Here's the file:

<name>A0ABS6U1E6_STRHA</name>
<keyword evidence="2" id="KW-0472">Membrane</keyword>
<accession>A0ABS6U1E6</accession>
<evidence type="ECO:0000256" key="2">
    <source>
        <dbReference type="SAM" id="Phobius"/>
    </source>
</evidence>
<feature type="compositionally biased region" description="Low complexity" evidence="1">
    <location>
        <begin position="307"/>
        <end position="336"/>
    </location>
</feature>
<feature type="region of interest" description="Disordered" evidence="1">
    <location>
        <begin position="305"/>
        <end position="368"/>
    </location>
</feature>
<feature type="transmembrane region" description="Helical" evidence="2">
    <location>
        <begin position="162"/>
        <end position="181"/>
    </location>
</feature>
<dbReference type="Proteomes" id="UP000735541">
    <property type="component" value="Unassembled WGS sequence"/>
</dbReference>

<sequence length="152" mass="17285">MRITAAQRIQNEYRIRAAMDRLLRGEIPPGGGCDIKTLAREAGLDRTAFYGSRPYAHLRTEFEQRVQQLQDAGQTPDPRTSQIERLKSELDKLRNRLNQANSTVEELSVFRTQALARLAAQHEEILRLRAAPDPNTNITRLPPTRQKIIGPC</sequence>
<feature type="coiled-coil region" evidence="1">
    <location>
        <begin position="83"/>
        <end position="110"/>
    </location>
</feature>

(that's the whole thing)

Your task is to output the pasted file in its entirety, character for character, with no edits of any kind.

<name>A0ABS6U1E6_STRHA</name>
<keyword evidence="2" id="KW-0472">Membrane</keyword>
<accession>A0ABS6U1E6</accession>
<evidence type="ECO:0000256" key="2">
    <source>
        <dbReference type="SAM" id="Phobius"/>
    </source>
</evidence>
<feature type="compositionally biased region" description="Low complexity" evidence="1">
    <location>
        <begin position="307"/>
        <end position="336"/>
    </location>
</feature>
<feature type="region of interest" description="Disordered" evidence="1">
    <location>
        <begin position="305"/>
        <end position="368"/>
    </location>
</feature>
<feature type="transmembrane region" description="Helical" evidence="2">
    <location>
        <begin position="162"/>
        <end position="181"/>
    </location>
</feature>
<dbReference type="Proteomes" id="UP000735541">
    <property type="component" value="Unassembled WGS sequence"/>
</dbReference>

<sequence length="152" mass="17285">MRITAAQRIQNEYRIRAAMDRLLRGEIPPGGGCDIKTLAREAGLDRTAFYGSRPYAHLRTEFEQRVQQLQDAGQTPDPRTSQIERLKSELDKLRNRLNQANSTVEELSVFRTQALARLAAQHEEILRLRAAPDPNTNITRLPPTRQKIIGPC</sequence>
<feature type="coiled-coil region" evidence="1">
    <location>
        <begin position="83"/>
        <end position="110"/>
    </location>
</feature>